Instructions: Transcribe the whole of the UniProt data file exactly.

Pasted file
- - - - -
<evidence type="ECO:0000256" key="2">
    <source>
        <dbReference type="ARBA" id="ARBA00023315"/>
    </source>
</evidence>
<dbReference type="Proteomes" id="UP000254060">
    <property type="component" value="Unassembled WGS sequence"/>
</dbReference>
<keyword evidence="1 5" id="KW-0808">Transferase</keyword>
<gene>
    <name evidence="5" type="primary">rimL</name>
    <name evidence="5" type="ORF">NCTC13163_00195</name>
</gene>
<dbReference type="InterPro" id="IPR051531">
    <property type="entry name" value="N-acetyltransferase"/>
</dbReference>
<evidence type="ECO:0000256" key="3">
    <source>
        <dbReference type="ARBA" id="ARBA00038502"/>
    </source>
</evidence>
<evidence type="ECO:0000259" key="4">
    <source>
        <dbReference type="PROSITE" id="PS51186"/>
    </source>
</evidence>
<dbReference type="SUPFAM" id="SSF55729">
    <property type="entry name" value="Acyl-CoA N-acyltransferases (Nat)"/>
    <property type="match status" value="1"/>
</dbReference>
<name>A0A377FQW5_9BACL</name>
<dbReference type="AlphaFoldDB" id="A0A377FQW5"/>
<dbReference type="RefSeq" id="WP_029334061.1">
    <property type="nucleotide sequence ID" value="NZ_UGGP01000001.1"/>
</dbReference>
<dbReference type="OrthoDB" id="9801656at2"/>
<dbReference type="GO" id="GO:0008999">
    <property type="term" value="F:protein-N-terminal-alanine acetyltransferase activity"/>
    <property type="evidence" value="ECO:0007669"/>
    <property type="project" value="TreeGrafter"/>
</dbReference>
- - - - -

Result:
<evidence type="ECO:0000256" key="2">
    <source>
        <dbReference type="ARBA" id="ARBA00023315"/>
    </source>
</evidence>
<dbReference type="Proteomes" id="UP000254060">
    <property type="component" value="Unassembled WGS sequence"/>
</dbReference>
<keyword evidence="1 5" id="KW-0808">Transferase</keyword>
<gene>
    <name evidence="5" type="primary">rimL</name>
    <name evidence="5" type="ORF">NCTC13163_00195</name>
</gene>
<dbReference type="InterPro" id="IPR051531">
    <property type="entry name" value="N-acetyltransferase"/>
</dbReference>
<evidence type="ECO:0000256" key="3">
    <source>
        <dbReference type="ARBA" id="ARBA00038502"/>
    </source>
</evidence>
<evidence type="ECO:0000259" key="4">
    <source>
        <dbReference type="PROSITE" id="PS51186"/>
    </source>
</evidence>
<dbReference type="SUPFAM" id="SSF55729">
    <property type="entry name" value="Acyl-CoA N-acyltransferases (Nat)"/>
    <property type="match status" value="1"/>
</dbReference>
<name>A0A377FQW5_9BACL</name>
<dbReference type="AlphaFoldDB" id="A0A377FQW5"/>
<dbReference type="RefSeq" id="WP_029334061.1">
    <property type="nucleotide sequence ID" value="NZ_UGGP01000001.1"/>
</dbReference>
<dbReference type="OrthoDB" id="9801656at2"/>
<dbReference type="GO" id="GO:0008999">
    <property type="term" value="F:protein-N-terminal-alanine acetyltransferase activity"/>
    <property type="evidence" value="ECO:0007669"/>
    <property type="project" value="TreeGrafter"/>
</dbReference>